The European New Car Assessment Programme (Euro NCAP) intends to clarify car safety for both consumers and manufacturers. Since 1997, this has implied that most common new car models undergo several tests, the results of which are expressed in a rating of 0 to 5 stars: the more stars, the safer the car. Cars that merely meet the approval requirements (see the question What requirements do cars and their drivers have to meet?) do not receive any stars. The test results are available to anyone; this may encourage manufacturers to produce safer cars.
The Euro NCAP assessment system distinguishes between car classes, such as large or small family cars, and superminis. Cars are compared within classes. Since 2009, the assessment system has been subdivided into four categories: adult occupants, child occupants, vulnerable road users and safety assist. Each category contains different assessment criteria (see Table 5). They are regularly adjusted to the latest insights and regulations. Electronic stability control is, for example, no longer tested for, because this has been mandatory for new cars since 2014, and in 2020 rescuing and freeing have been added.
Several studies have found correlations between Euro NCAP ratings (0 to 5 stars) and injury risk for car occupants. The analysis of car-car crashes showed that there were fewer fatal or severe injuries for cars with multiple stars than for cars with only few stars   . In addition, analyses of car-pedestrian crashes showed a correlation between the Euro NCAP pedestrian ratings (which nowadays extend to consequences for vulnerable road users) and pedestrian injury risk. Here again, cars with higher ratings perform better  .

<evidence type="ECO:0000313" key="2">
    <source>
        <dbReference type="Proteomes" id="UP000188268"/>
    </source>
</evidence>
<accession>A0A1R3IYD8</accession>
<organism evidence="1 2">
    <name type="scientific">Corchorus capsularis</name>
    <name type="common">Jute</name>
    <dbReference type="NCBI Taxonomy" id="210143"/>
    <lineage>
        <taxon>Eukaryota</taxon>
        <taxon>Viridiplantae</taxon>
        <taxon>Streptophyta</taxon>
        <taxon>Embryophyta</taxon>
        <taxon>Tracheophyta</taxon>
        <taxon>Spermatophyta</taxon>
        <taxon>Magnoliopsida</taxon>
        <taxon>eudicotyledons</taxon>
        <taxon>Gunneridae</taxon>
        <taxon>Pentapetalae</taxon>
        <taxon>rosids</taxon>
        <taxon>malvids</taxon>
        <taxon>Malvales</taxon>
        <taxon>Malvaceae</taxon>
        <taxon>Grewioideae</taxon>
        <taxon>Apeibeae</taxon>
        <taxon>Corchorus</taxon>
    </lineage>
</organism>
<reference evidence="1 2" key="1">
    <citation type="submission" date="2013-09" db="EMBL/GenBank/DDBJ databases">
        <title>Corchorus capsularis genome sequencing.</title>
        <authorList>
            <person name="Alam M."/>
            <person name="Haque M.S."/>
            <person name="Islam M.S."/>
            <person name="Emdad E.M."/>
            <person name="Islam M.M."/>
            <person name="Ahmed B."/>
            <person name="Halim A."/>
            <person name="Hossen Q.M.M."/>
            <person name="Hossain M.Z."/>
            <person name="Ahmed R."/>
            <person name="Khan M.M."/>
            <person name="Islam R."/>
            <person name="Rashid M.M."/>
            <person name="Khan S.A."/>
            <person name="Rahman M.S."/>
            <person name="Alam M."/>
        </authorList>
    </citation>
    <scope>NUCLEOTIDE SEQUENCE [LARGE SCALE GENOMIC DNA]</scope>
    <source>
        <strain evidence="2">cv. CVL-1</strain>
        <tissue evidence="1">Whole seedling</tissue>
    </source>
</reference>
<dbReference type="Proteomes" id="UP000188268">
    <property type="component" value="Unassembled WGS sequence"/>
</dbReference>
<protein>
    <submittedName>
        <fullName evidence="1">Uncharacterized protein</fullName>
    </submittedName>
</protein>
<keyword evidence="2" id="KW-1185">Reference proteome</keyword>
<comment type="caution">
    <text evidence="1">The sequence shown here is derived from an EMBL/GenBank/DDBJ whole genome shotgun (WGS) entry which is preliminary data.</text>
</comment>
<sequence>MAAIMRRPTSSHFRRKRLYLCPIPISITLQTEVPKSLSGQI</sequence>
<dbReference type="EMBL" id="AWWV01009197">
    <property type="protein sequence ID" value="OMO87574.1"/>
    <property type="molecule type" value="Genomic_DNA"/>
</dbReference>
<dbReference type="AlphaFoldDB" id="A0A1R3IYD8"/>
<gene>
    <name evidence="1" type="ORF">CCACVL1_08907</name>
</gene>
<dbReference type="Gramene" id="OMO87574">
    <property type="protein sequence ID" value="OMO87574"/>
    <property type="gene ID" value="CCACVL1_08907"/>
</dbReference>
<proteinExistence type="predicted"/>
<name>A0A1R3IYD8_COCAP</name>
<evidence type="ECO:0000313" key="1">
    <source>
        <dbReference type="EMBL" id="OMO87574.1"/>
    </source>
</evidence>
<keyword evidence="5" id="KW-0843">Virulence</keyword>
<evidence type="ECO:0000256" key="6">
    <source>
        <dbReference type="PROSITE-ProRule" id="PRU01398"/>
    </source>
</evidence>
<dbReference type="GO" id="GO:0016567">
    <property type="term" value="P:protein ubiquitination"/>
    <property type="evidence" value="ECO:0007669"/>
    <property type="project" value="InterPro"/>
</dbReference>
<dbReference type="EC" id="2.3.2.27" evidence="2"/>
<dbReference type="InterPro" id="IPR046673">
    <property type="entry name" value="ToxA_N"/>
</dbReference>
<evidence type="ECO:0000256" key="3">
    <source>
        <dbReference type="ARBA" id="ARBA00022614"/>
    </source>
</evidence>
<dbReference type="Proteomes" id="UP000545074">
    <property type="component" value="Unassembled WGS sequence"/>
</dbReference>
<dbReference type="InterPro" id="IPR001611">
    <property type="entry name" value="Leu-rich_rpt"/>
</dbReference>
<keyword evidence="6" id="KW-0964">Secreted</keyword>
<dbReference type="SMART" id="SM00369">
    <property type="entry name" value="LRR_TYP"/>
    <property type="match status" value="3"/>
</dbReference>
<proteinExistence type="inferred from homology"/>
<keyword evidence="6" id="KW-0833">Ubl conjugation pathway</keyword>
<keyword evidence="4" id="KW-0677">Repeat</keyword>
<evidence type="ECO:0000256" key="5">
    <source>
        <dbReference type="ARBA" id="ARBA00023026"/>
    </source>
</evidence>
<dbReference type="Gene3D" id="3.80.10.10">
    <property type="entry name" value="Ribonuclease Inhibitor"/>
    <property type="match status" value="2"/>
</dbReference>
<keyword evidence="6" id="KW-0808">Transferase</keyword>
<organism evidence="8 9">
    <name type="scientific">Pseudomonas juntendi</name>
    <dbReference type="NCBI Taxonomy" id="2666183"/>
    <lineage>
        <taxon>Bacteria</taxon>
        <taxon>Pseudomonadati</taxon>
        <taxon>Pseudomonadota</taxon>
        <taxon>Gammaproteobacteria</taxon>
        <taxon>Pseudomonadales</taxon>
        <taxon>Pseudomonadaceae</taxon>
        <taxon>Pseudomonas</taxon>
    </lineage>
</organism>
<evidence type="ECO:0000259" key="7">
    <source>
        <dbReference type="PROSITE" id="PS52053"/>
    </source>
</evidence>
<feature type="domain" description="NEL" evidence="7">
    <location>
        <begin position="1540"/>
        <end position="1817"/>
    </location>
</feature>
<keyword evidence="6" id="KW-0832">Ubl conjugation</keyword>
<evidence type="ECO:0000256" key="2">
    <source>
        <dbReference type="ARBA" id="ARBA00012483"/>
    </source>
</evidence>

The net safety effect of Euro NCAP is, however, hard to quantify. This is because there are hardly any data about the distribution of Euro NCAP ratings across the European or Dutch car fleet. Although an ever larger part of tested cars get high ratings, in 2013 the share of new cars with 5 star ratings only amounted to 2.5% of the European car fleet and 3% of the Dutch car fleet . Moreover, in the last few decades all cars have become safer and ratings of cars of different classes cannot be compared.